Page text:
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Transistor Tetrode

Author: Leonard Krugman

The frequency response of the conventional junction transistor is limited by several factors. First, the frequency cutoff (the frequency at which the current gain drops sharply) is inversely proportional to both the base resistance and to the square of the thickness of the junction layer. In addition, the frequency cutoff is also inversely proportional to the collector junction capacitance, considered only at high frequencies. Figures 2-11 (A) and 2-11 (B) illustrate the structural and symbolic representations of the junction transistor tetrode.


Fig. 2-11. Tetrode junction transistor: (A) structural representation, (B) symbolic representation.

In this transistor, a fourth electrode, designated as b2, is included. The fourth electrode is connected to the P junction layer in the same manner as the conventional base electrode, but the connection is made on the opposite side of the layer. The base resistance is reduced substantially when a negative bias is applied to the second base electrode. The bias prevents that part of the emitter junction which is near b2 from emitting electrons into the P layer. Thus all of the transistor action takes place near the base. This effectively reduces the base resistance; as a result, the frequency response increases.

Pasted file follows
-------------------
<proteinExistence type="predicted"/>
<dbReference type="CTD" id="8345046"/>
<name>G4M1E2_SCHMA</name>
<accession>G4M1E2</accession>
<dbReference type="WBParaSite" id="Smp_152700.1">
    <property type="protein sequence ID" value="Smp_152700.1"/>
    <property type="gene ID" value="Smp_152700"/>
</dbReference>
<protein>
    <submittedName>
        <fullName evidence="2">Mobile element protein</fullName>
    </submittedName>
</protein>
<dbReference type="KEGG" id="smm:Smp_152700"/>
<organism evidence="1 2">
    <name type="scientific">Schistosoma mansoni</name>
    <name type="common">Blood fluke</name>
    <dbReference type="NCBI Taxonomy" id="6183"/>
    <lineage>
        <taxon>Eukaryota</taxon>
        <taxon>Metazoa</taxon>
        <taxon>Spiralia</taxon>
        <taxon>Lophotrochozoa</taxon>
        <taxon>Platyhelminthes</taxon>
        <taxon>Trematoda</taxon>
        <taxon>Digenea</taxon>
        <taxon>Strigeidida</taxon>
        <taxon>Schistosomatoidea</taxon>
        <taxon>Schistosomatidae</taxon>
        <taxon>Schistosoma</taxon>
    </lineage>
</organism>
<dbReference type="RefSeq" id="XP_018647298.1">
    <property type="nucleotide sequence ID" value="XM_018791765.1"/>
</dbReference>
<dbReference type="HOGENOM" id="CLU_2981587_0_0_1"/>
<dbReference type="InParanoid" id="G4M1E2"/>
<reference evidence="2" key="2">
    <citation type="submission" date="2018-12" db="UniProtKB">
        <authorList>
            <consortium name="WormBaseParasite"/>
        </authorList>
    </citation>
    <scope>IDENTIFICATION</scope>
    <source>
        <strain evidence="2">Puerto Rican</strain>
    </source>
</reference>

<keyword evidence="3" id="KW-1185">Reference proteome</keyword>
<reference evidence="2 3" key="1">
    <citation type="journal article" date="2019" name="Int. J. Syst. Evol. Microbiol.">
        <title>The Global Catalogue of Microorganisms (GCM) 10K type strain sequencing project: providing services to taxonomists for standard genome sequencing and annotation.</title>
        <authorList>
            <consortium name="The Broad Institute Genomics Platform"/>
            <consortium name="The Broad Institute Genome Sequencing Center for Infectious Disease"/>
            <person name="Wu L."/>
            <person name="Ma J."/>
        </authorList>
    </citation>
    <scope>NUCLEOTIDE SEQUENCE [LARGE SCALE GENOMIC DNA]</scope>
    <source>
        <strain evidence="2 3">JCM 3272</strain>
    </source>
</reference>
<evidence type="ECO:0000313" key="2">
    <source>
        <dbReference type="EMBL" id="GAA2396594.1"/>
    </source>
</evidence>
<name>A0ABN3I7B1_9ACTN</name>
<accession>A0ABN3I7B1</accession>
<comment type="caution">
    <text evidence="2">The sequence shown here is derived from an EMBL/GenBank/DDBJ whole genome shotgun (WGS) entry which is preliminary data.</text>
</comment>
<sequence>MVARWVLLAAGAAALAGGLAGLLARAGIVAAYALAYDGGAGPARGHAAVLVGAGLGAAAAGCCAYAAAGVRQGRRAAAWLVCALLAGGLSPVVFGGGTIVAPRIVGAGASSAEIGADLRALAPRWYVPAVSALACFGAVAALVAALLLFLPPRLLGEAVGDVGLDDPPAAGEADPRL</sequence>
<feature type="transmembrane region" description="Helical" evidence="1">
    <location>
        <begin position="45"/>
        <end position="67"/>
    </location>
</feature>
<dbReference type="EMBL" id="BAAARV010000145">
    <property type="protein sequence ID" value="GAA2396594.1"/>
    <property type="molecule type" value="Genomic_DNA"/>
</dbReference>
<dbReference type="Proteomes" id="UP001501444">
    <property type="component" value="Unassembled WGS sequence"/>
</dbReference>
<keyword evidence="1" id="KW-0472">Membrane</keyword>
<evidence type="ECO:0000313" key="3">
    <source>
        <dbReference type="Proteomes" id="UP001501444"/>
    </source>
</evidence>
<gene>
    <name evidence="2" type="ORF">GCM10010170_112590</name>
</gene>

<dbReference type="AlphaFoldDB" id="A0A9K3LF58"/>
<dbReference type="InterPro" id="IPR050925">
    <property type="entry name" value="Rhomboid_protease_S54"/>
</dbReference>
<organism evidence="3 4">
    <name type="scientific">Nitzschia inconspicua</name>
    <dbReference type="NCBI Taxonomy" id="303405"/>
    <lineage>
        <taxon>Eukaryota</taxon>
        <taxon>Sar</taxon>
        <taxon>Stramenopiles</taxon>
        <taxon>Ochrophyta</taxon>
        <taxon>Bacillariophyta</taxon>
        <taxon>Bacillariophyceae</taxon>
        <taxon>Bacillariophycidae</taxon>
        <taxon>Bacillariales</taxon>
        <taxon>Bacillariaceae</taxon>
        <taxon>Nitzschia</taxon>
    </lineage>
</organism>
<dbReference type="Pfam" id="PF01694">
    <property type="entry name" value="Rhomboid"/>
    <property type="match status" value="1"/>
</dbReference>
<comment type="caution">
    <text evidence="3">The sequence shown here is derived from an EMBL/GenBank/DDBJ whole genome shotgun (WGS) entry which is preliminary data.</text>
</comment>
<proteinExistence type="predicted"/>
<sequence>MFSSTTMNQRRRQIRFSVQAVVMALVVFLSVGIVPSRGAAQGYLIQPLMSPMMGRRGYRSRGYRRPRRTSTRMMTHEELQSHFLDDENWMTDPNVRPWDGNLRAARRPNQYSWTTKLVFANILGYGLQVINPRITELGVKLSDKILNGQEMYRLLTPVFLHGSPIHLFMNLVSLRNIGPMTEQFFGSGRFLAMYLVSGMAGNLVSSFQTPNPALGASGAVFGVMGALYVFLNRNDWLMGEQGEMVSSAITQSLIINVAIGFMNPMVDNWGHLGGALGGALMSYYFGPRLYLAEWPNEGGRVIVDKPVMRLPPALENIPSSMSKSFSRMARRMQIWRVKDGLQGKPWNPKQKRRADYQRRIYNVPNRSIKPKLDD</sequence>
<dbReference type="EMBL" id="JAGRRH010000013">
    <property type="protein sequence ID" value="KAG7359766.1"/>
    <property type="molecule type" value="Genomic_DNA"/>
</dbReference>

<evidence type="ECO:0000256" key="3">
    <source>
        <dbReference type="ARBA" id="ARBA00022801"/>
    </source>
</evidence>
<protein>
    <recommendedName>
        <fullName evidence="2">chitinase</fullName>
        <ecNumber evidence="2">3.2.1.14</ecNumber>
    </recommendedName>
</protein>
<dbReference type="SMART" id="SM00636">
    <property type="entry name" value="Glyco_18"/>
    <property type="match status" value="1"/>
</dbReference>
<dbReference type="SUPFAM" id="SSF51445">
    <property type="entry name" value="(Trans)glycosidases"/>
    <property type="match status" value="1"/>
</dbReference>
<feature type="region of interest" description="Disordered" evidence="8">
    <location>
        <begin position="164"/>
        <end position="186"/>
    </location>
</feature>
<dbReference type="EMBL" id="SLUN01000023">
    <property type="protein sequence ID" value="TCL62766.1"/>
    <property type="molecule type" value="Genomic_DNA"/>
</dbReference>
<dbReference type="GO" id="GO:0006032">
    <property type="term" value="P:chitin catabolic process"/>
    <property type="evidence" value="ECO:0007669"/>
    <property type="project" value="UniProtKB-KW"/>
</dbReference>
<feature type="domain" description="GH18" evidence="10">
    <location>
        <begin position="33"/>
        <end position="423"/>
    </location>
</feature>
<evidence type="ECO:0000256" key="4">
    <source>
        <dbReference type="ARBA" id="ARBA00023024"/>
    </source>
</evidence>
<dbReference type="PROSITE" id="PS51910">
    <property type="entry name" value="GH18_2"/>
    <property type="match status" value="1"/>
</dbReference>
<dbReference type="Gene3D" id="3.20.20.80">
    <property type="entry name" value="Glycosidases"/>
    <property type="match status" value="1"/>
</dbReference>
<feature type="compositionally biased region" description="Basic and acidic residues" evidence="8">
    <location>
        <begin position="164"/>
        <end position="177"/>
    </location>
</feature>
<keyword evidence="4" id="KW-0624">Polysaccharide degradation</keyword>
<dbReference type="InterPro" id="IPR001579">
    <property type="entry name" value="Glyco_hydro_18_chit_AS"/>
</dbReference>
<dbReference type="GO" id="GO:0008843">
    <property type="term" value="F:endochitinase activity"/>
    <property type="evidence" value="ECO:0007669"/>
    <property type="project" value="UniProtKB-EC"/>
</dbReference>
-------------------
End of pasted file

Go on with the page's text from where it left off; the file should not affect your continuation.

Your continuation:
For proper operation, the second base electrode is biased to about -6 volts with respect to the base. The resulting bias current is approximately one milliampere. In a typical case this bias reduces the base resistance from 1,000 to 40 ohms; the change in emitter resistance is negligible. The current gain is reduced from .95 to .75, and the collector resistance is reduced from 3.0 to 1.5 megohms. The frequency response cutoff is increased from 0.5 to 5 megacycles. Thus, an increased bandwidth is obtained at the expense of lower available gain.

The effect of the junction area thickness is decreased by using very thin P layers (roughly .0005 inch). The collector junction capacitance is reduced by decreasing the collector junction area.

Last Update: 2007-09-13